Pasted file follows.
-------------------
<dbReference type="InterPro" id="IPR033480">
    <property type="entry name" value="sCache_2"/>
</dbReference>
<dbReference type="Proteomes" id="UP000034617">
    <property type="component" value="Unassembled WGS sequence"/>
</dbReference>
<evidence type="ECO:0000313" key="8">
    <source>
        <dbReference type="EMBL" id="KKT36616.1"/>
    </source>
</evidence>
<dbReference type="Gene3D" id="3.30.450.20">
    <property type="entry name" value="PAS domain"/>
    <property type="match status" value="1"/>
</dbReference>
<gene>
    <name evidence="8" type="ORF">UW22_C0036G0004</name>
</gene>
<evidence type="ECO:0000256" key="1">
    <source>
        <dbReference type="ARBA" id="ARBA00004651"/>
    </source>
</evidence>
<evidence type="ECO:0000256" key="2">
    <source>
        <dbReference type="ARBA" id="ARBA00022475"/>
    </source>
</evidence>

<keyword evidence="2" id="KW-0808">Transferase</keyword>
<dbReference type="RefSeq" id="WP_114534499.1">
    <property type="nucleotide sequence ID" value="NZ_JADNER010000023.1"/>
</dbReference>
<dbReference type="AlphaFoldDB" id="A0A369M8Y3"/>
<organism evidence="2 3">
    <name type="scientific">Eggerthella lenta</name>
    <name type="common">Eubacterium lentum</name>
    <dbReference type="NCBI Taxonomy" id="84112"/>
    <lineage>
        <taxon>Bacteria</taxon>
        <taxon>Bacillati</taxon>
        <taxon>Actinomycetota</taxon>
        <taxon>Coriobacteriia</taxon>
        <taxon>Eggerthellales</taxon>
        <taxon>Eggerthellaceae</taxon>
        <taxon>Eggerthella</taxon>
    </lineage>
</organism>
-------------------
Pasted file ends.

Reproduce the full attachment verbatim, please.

<dbReference type="InterPro" id="IPR033480">
    <property type="entry name" value="sCache_2"/>
</dbReference>
<dbReference type="Proteomes" id="UP000034617">
    <property type="component" value="Unassembled WGS sequence"/>
</dbReference>
<evidence type="ECO:0000313" key="8">
    <source>
        <dbReference type="EMBL" id="KKT36616.1"/>
    </source>
</evidence>
<dbReference type="Gene3D" id="3.30.450.20">
    <property type="entry name" value="PAS domain"/>
    <property type="match status" value="1"/>
</dbReference>
<gene>
    <name evidence="8" type="ORF">UW22_C0036G0004</name>
</gene>
<evidence type="ECO:0000256" key="1">
    <source>
        <dbReference type="ARBA" id="ARBA00004651"/>
    </source>
</evidence>
<evidence type="ECO:0000256" key="2">
    <source>
        <dbReference type="ARBA" id="ARBA00022475"/>
    </source>
</evidence>

<keyword evidence="2" id="KW-0808">Transferase</keyword>
<dbReference type="RefSeq" id="WP_114534499.1">
    <property type="nucleotide sequence ID" value="NZ_JADNER010000023.1"/>
</dbReference>
<dbReference type="AlphaFoldDB" id="A0A369M8Y3"/>
<organism evidence="2 3">
    <name type="scientific">Eggerthella lenta</name>
    <name type="common">Eubacterium lentum</name>
    <dbReference type="NCBI Taxonomy" id="84112"/>
    <lineage>
        <taxon>Bacteria</taxon>
        <taxon>Bacillati</taxon>
        <taxon>Actinomycetota</taxon>
        <taxon>Coriobacteriia</taxon>
        <taxon>Eggerthellales</taxon>
        <taxon>Eggerthellaceae</taxon>
        <taxon>Eggerthella</taxon>
    </lineage>
</organism>